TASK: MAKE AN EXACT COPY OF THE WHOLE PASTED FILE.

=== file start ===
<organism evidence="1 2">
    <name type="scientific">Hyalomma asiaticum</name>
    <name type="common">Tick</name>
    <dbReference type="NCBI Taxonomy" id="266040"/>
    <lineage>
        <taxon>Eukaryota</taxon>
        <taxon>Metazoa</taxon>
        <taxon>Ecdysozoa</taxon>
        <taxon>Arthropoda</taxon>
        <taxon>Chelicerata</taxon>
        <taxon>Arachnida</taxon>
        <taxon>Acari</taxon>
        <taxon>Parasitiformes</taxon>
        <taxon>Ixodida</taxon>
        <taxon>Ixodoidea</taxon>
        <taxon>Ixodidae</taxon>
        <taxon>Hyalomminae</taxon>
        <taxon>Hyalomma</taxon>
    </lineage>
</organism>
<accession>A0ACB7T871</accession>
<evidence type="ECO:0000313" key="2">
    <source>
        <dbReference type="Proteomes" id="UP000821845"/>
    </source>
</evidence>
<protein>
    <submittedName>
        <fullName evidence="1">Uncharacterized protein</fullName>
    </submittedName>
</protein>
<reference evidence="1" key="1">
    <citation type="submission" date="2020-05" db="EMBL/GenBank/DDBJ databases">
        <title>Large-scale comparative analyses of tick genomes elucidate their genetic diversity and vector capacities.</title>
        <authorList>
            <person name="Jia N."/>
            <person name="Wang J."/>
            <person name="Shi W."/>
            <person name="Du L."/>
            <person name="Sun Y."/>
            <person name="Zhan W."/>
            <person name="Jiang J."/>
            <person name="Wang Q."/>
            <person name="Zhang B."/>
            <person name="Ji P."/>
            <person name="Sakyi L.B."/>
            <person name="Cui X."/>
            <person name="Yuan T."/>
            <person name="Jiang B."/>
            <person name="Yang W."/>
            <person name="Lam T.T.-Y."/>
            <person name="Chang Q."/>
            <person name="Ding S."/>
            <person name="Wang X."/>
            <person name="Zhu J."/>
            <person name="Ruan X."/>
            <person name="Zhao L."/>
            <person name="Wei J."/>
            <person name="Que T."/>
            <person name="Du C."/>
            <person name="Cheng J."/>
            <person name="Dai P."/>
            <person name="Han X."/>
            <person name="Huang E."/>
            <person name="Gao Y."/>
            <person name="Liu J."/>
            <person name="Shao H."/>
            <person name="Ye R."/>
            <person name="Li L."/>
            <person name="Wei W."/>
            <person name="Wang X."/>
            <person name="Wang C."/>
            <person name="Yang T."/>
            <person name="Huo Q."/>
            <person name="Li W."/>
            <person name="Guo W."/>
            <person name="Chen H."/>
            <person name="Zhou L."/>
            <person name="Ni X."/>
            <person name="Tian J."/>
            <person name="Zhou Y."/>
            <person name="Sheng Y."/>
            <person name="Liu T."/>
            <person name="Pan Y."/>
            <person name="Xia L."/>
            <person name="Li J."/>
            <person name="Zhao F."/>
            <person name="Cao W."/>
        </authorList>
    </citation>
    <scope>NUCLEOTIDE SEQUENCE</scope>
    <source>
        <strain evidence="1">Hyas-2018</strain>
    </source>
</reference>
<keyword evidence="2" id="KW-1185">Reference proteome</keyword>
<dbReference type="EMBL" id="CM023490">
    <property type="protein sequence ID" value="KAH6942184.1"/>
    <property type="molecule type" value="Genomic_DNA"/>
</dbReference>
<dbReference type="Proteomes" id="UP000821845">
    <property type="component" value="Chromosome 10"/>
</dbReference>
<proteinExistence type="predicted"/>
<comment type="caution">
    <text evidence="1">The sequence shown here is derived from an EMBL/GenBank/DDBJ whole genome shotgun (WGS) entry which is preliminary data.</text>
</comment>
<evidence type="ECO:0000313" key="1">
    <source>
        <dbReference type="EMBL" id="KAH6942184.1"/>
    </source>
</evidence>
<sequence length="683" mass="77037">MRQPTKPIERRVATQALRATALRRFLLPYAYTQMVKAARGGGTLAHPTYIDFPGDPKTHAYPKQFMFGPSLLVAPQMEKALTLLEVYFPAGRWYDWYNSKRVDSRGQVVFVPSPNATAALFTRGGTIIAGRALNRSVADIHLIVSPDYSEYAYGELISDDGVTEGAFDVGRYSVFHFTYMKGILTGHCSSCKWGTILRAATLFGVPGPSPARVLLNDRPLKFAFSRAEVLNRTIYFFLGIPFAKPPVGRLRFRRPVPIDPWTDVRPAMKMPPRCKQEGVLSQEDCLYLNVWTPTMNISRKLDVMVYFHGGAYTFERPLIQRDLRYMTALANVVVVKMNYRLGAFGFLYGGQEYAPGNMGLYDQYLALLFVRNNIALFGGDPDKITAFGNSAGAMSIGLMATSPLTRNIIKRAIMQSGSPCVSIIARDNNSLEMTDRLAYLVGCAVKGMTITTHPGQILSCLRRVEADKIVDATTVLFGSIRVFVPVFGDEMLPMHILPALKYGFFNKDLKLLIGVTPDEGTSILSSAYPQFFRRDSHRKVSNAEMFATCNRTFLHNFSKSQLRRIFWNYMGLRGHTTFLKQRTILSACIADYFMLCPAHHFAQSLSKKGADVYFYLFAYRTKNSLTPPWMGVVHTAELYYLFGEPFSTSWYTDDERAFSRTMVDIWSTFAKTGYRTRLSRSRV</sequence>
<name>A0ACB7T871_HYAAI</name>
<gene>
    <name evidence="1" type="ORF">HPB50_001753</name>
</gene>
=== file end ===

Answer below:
<organism evidence="1 2">
    <name type="scientific">Hyalomma asiaticum</name>
    <name type="common">Tick</name>
    <dbReference type="NCBI Taxonomy" id="266040"/>
    <lineage>
        <taxon>Eukaryota</taxon>
        <taxon>Metazoa</taxon>
        <taxon>Ecdysozoa</taxon>
        <taxon>Arthropoda</taxon>
        <taxon>Chelicerata</taxon>
        <taxon>Arachnida</taxon>
        <taxon>Acari</taxon>
        <taxon>Parasitiformes</taxon>
        <taxon>Ixodida</taxon>
        <taxon>Ixodoidea</taxon>
        <taxon>Ixodidae</taxon>
        <taxon>Hyalomminae</taxon>
        <taxon>Hyalomma</taxon>
    </lineage>
</organism>
<accession>A0ACB7T871</accession>
<evidence type="ECO:0000313" key="2">
    <source>
        <dbReference type="Proteomes" id="UP000821845"/>
    </source>
</evidence>
<protein>
    <submittedName>
        <fullName evidence="1">Uncharacterized protein</fullName>
    </submittedName>
</protein>
<reference evidence="1" key="1">
    <citation type="submission" date="2020-05" db="EMBL/GenBank/DDBJ databases">
        <title>Large-scale comparative analyses of tick genomes elucidate their genetic diversity and vector capacities.</title>
        <authorList>
            <person name="Jia N."/>
            <person name="Wang J."/>
            <person name="Shi W."/>
            <person name="Du L."/>
            <person name="Sun Y."/>
            <person name="Zhan W."/>
            <person name="Jiang J."/>
            <person name="Wang Q."/>
            <person name="Zhang B."/>
            <person name="Ji P."/>
            <person name="Sakyi L.B."/>
            <person name="Cui X."/>
            <person name="Yuan T."/>
            <person name="Jiang B."/>
            <person name="Yang W."/>
            <person name="Lam T.T.-Y."/>
            <person name="Chang Q."/>
            <person name="Ding S."/>
            <person name="Wang X."/>
            <person name="Zhu J."/>
            <person name="Ruan X."/>
            <person name="Zhao L."/>
            <person name="Wei J."/>
            <person name="Que T."/>
            <person name="Du C."/>
            <person name="Cheng J."/>
            <person name="Dai P."/>
            <person name="Han X."/>
            <person name="Huang E."/>
            <person name="Gao Y."/>
            <person name="Liu J."/>
            <person name="Shao H."/>
            <person name="Ye R."/>
            <person name="Li L."/>
            <person name="Wei W."/>
            <person name="Wang X."/>
            <person name="Wang C."/>
            <person name="Yang T."/>
            <person name="Huo Q."/>
            <person name="Li W."/>
            <person name="Guo W."/>
            <person name="Chen H."/>
            <person name="Zhou L."/>
            <person name="Ni X."/>
            <person name="Tian J."/>
            <person name="Zhou Y."/>
            <person name="Sheng Y."/>
            <person name="Liu T."/>
            <person name="Pan Y."/>
            <person name="Xia L."/>
            <person name="Li J."/>
            <person name="Zhao F."/>
            <person name="Cao W."/>
        </authorList>
    </citation>
    <scope>NUCLEOTIDE SEQUENCE</scope>
    <source>
        <strain evidence="1">Hyas-2018</strain>
    </source>
</reference>
<keyword evidence="2" id="KW-1185">Reference proteome</keyword>
<dbReference type="EMBL" id="CM023490">
    <property type="protein sequence ID" value="KAH6942184.1"/>
    <property type="molecule type" value="Genomic_DNA"/>
</dbReference>
<dbReference type="Proteomes" id="UP000821845">
    <property type="component" value="Chromosome 10"/>
</dbReference>
<proteinExistence type="predicted"/>
<comment type="caution">
    <text evidence="1">The sequence shown here is derived from an EMBL/GenBank/DDBJ whole genome shotgun (WGS) entry which is preliminary data.</text>
</comment>
<evidence type="ECO:0000313" key="1">
    <source>
        <dbReference type="EMBL" id="KAH6942184.1"/>
    </source>
</evidence>
<sequence length="683" mass="77037">MRQPTKPIERRVATQALRATALRRFLLPYAYTQMVKAARGGGTLAHPTYIDFPGDPKTHAYPKQFMFGPSLLVAPQMEKALTLLEVYFPAGRWYDWYNSKRVDSRGQVVFVPSPNATAALFTRGGTIIAGRALNRSVADIHLIVSPDYSEYAYGELISDDGVTEGAFDVGRYSVFHFTYMKGILTGHCSSCKWGTILRAATLFGVPGPSPARVLLNDRPLKFAFSRAEVLNRTIYFFLGIPFAKPPVGRLRFRRPVPIDPWTDVRPAMKMPPRCKQEGVLSQEDCLYLNVWTPTMNISRKLDVMVYFHGGAYTFERPLIQRDLRYMTALANVVVVKMNYRLGAFGFLYGGQEYAPGNMGLYDQYLALLFVRNNIALFGGDPDKITAFGNSAGAMSIGLMATSPLTRNIIKRAIMQSGSPCVSIIARDNNSLEMTDRLAYLVGCAVKGMTITTHPGQILSCLRRVEADKIVDATTVLFGSIRVFVPVFGDEMLPMHILPALKYGFFNKDLKLLIGVTPDEGTSILSSAYPQFFRRDSHRKVSNAEMFATCNRTFLHNFSKSQLRRIFWNYMGLRGHTTFLKQRTILSACIADYFMLCPAHHFAQSLSKKGADVYFYLFAYRTKNSLTPPWMGVVHTAELYYLFGEPFSTSWYTDDERAFSRTMVDIWSTFAKTGYRTRLSRSRV</sequence>
<name>A0ACB7T871_HYAAI</name>
<gene>
    <name evidence="1" type="ORF">HPB50_001753</name>
</gene>